This week, during our expansion, I wanted to feature some of our great music instructors at Silversound Guitar. These are the people that help make this place so great and we wouldn’t be where we are today if it were not for them. I will save my personal story for another time. In this series I wanted to feature what made each of these musicians unique and what they bring to their music lessons. This week I sat down with our drum instructor Ryan Ross and with Manitou Springs native Brendan Hannigan.
Ryan Ross grew up in the Black Forest part of Colorado Springs, Ryan started playing music at an early age took to drumming. He told me there wasn’t too much to do in those days that far northeast of Colorado Springs. Consequently, it was easy to plow into the drum kit and learn as much as possible.
Jon Gillin: What got you into music?
Ryan Ross: My dad was a drummer and had a great love for music. I remember he showed me Moving Pictures by Rush (1981). You know it opens with that synth and big crash before it settles into that groove (plays air drums to demonstrate the groove)!
JG: Oh yeah! Of course another drummer talking about Neil Peart!
RR: HAHA! Exactly! But that fill just before the pre-chorus of Tom Sawyer had me hooked. My dad bought me my first electronic kit at about 10. I practiced a ton but from 10-18, but I was self taught.
JG: Interesting. So, then you started taking drum lessons?
RR: Yeah. For me it Connected the dots. I had all these things I had copied just by listening, but had nothing to attach it to. One of the big things lessons gave me a was a musical vocabulary. I had just listened and copied techniques, so drum lessons gave me the ability to expand on those in new and interesting ways. It made my overall playing just 10 times better. I would be so much better if I had started lessons at 10!
JG: Right?! I mean the younger we can start the better, right?
RR: Absolutely! Drum lessons improved my technique and discipline tremendously.
JG: Would you say it was helpful to have an outside set of ears?
RR: Absolutely, objective criticism was super helpful to eliminate bad habits and clean up my technique.
JG: What would you say you like about teaching drum kit
RR: The look of accomplishment on their face when they realize what they can accomplish. It’s great to see my students discovering new sounds and on drums, and they realize there are some many possibilities. There is an excitement in helping someone on their own music journey.
Brendan Hannigan is a multi-instrumentalist who teaches, guitar, bass, piano and voice at Silversound guitar. Brendan has played a lot of different instruments and has recorded a wide variety of styles including blues, jazz, classical avant garde and pop. A fantastic musician, I got to know him while we were both studying music together at the University of Colorado Colorado Springs, but I wanted to learn more about his musical roots.
Jon Gillin: What was your first musical experience that remember:
Brendan Hannigan: I remember sitting in my parents living room, during Christmas, listening to a Concord Jazz Christmas (just a really great christmas album) and Danger Zone by Kenny Loggins, in one of those old 5 cd carousels, over and over again. Because nothing says Christmas like Danger Zone.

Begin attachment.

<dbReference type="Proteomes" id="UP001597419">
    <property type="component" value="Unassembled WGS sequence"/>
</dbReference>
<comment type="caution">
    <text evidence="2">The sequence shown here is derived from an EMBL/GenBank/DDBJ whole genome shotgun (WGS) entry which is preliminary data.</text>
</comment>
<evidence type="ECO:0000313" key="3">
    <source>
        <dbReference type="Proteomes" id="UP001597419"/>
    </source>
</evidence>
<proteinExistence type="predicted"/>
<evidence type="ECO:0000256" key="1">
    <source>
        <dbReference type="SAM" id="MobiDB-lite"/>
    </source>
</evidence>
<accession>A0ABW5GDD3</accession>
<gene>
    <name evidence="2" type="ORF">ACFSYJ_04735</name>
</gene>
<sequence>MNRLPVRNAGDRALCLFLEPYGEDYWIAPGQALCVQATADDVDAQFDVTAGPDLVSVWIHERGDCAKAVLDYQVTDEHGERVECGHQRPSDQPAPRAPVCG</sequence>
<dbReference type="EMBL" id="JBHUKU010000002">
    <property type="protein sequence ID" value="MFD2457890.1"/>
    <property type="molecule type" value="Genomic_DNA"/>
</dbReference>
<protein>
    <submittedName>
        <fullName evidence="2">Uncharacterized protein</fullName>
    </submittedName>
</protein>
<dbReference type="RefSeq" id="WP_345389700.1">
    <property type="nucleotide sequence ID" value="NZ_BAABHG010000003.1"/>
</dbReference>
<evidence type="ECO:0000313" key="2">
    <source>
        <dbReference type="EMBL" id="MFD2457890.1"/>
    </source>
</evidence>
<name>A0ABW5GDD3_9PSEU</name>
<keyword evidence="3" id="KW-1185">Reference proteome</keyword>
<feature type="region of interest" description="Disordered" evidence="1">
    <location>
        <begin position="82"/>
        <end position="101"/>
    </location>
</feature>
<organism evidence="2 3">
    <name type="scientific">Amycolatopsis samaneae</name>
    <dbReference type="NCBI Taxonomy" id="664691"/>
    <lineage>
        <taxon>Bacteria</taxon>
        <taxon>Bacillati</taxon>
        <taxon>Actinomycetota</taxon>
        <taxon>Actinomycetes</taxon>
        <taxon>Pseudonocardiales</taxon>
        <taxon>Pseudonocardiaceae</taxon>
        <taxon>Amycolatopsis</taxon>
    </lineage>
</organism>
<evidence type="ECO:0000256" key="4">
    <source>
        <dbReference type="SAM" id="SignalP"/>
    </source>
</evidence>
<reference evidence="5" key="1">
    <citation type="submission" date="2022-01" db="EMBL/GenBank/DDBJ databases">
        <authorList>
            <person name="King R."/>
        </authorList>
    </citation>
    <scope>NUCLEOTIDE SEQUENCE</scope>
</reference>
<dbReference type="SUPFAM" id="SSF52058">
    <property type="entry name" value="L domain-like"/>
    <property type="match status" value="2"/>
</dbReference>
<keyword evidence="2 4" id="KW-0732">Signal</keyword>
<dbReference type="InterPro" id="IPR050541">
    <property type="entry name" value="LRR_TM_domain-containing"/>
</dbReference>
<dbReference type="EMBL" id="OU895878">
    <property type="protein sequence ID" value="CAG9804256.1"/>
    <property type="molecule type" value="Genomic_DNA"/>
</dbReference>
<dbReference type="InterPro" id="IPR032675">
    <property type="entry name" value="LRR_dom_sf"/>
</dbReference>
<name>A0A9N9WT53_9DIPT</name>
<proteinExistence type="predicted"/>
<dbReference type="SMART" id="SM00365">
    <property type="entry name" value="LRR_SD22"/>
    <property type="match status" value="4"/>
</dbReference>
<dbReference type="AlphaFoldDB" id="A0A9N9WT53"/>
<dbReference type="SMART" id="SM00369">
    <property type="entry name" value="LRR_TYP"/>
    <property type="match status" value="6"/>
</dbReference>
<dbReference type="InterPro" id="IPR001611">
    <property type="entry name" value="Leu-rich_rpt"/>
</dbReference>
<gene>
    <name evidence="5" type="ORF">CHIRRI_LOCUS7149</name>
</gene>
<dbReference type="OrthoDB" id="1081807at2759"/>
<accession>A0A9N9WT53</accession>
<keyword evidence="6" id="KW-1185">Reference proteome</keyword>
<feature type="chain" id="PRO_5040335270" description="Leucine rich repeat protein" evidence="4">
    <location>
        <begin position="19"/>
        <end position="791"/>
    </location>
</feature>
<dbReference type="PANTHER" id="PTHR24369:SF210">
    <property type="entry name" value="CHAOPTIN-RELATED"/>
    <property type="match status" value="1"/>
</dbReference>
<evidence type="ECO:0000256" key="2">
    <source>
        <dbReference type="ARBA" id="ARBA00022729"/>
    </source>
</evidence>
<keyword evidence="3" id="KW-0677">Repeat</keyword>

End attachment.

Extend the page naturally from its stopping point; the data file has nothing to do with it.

JG:When did you start playing music:
BH: I started playing “seriously” when I picked up the trumpet in 3rd grade. What’s funny is I picked it because it seemed like the right size. That was all it took. I super serious about trumpet until I realized that it wasn’t helping me get girls. There was this guy at the Colorado Springs Conservatory who played guitar and I thought that was just the coolest thing…
JG: What where some guitar players that inspired you:
BH: Initially Jimi Hendrix, Eric Clapton and Stevie Ray Vaughan. I would come home everyday from school and the first thing I would do is watch SRV live at the El Mocambo. I’m pretty sure I wore out that tape.
JG: What was your learning process like:
BH: Basically I would just listen to the recordings and rewind until I learned a lick. I started taking classical lessons with Dale Miller about 2-3 years into playing and filled in a lot of gaps. I took jazz lessons from different people: Alan Joseph, Barry Wedgel, Ricky Sweum. Lessons became a way to organize my thought process. They were invaluable for me to understand what I was playing.
JG: Do you bring that same approach to your teaching?
BH: I try to present things brick by brick so that everything makes sense or is in context. I think back to when I was 17 and what was confusing and mystifying to me about music and I try to address that.
JG: I really like that idea of building something, “brick by brick” as you say.
BH: Yeah! you know, if you build from the ground up it just makes sense and helps fill in a lot of the holes.
It was great to get a sense of what makes our teachers tick and what got them into music. What are the things that keep you motivated? What are the players you look up to? These are things that help you seek out new music, make the most of your lessons and keep improving.